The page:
At the heart of this week’s Torah reading of B’ha’alotkha—which covers a bewildering assortment of disparate topics—is the incident of the quail. As the Israelites in the desert complain about their diet, which consists only of manna, Moses becomes frustrated with his responsibilities and God feeds the people quail “until it comes out of their noses” before striking them with a plague. Arguing that, but for this incident, the messianic era would have begun already during the time of Moses, Joseph B. Soloveitchik explores the link between lust and the pagan mentality and concludes with reflections on leadership and the state of American Jewry. (1978; audio, 1 hour and 41 minutes.)
Lust, Paganism, and Jewish Leadership
President Biden Should Learn the Lessons of Past U.S. Attempts to Solve the Israel-Palestinian Conflict
In his speech to the UN General Assembly on Tuesday, Joe Biden addressed a host of international issues, mentioning, inter alia, the “positive and practical impacts” resulting from “Israel’s greater normalization and economic connection with its neighbors.” He then added that the U.S. will “continue to work tirelessly to support a just and lasting peace between the Israelis and Palestinians—two states for two peoples.” Zach Kessel experiences some déjà vu:
Let’s take a stroll down memory lane and review how past U.S.-brokered talks between Jerusalem and [Palestinian leaders] have gone down, starting with 1991’s Madrid Conference, organized by then-President George H.W. Bush. . . . Though the talks, which continued through the next year, didn’t get anywhere concrete, many U.S. officials and observers across the world were heartened by the fact that Madrid was the first time representatives of both sides had met face to face. And then Palestinian militants carried out the first suicide bombing in the history of the conflict.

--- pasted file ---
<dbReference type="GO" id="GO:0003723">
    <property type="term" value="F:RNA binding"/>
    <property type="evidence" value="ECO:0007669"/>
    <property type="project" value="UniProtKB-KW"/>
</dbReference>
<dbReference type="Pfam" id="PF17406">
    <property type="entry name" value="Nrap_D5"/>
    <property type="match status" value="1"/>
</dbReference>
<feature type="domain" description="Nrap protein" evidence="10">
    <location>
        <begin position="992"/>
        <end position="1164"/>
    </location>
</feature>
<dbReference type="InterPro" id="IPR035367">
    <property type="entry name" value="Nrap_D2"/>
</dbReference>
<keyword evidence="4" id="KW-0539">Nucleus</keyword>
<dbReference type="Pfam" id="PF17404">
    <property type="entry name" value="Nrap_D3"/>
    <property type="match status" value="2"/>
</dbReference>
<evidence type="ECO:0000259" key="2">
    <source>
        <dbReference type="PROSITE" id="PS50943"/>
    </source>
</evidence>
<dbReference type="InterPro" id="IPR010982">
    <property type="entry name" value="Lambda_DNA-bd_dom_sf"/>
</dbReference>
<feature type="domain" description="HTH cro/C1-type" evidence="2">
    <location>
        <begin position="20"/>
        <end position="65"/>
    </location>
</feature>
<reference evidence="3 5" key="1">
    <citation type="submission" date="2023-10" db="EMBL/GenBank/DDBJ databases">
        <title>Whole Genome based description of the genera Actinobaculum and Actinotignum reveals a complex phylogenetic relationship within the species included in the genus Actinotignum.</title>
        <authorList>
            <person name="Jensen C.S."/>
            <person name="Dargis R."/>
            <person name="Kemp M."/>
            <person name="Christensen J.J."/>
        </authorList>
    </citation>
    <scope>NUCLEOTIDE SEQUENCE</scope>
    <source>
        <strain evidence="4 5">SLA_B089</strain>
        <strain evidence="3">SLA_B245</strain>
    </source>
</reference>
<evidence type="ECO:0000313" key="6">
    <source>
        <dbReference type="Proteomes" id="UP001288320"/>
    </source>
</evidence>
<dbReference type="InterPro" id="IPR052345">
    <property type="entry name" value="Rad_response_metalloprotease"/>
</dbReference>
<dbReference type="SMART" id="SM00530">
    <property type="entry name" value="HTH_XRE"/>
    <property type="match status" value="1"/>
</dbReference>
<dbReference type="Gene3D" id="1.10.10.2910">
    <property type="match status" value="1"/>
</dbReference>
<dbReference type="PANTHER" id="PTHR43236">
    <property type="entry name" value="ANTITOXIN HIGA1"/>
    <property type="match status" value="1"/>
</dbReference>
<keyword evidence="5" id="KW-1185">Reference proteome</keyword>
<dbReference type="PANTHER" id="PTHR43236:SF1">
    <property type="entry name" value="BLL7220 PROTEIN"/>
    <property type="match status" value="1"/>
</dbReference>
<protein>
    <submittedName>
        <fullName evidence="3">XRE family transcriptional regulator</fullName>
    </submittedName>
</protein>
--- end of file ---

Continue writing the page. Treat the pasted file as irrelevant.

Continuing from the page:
Then, in 1993, Bill Clinton tried his hand with the Oslo Accords:
In the period of time directly after the Oslo Accords . . . suicide bombings on buses and in crowded public spaces became par for the course. Clinton invited then-Palestinian Authority chairman Yasir Arafat and then-Israeli prime minister Ehud Barak to Camp David in 2000, hoping finally to put the conflict to rest. Arafat, who quite clearly aimed to extract as many concessions as possible from the Israelis without ever intending to agree to any deal—without even putting a counteroffer on the table—scuttled any possibility of peace. Of course, that’s not the most consequential event for the conflict that occurred in 2000. Soon after the Camp David Summit fell apart, the second intifada began.
Since Clinton, each U.S. president has entered office hoping to put together the puzzle that is an outcome acceptable to both sides, and each has failed. . . . Every time a deal has seemed to have legs, something happens—usually terrorist violence—and potential bargains are scrapped. What, then, makes Biden think this time will be any different?